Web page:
Medical malpractice is negligence – it is negligence by a person in the medical field. The term “medical malpractice” is the term we use to describe negligence after a preventable medical error occurs. Medical mistakes are a major problem in this country, and it is crucial to understand how negligence plays a role in these claims and whether or not individuals can recover compensation if they have been the victim of a medical error.

What are Examples of Medical Negligence?

Medical negligence can occur in a wide variety of ways in California and throughout the US. Some of the most common examples of medical malpractice claims that arise include the following types of cases:

  • A failure to diagnose
  • A misdiagnosis
  • Prescribing the wrong medication 
  • Administering the wrong medication or the wrong dosage
  • Disregarding or failing to consider a patient’s medical history
  • Failing to order proper tests
  • Failing to follow up with a patient
  • Surgical errors
  • Anesthesia mistakes
  • Failing to follow patient fall protocols in a medical setting

The Elements Needed to Prove Medical Negligence

There are four basic elements needed to prove a medical malpractice claim in California. If any of these four elements is not present, it is unlikely that a claim will be successful:

  1. Duty. It must be shown that there was a duty of care established between the medical professional and the medical mistake victim. This is often referred to as the doctor-patient relationship. When a doctor-patient relationship is established (or a relationship between any patient and any medical professional), it is imperative for the medical professional to treat the patient with an adequate “standard of care.” 
  2. Breach. After establishing that there was a doctor-patient relationship between the defendant and the plaintiff, it must be shown that the medical professional somehow breached their duty of care. This will mean that they deviated from the medical standard of care deemed as acceptable. The medical standard of care is usually defined as the type and level of care that a reasonably competent and skilled medical professional with a similar background and in a similar medical community would have provided under the circumstances. If it appears that a medical professional deviated from the standard of care, which will be examined by speaking with other medical professionals, then they may have breached their duty.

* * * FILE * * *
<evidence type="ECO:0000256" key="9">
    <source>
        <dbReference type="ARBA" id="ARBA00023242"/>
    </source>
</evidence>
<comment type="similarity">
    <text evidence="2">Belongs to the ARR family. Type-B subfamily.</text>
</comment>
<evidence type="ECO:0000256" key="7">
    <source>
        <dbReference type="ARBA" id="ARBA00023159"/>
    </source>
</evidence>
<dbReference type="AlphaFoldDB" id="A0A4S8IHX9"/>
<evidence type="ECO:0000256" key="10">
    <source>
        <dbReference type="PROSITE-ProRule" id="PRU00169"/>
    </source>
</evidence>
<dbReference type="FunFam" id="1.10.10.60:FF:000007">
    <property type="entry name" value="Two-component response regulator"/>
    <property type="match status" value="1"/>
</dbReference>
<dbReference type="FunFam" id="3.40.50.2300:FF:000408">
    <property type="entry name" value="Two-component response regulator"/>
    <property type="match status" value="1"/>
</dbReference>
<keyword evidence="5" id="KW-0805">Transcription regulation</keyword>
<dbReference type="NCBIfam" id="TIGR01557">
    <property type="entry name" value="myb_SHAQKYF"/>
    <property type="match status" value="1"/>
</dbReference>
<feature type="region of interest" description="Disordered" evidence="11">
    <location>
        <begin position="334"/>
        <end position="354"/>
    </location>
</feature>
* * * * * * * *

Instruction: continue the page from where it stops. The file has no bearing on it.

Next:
3. Causation. After establishing that a breach of duty did indeed occur, it will need to be shown that the medical professional’s negligence directly caused the patient’s injury or illness.
  4. Damages. Finally, it must be shown that the patient suffered some sort of monetary loss as a result of the medical negligence. This can include medical costs needed to fix the mistake, lost wages if a person cannot work, loss of quality of life damages, and more. 

Medical malpractice claims are incredibly difficult to pursue. It is crucial to work with a skilled medical malpractice attorney in Los Angeles who has the experience necessary to handle every aspect of the claim. Dr. Fagel is a doctor and a lawyer, and he has the resources necessary to fully investigate every aspect of the incident and help recover the compensation his clients need.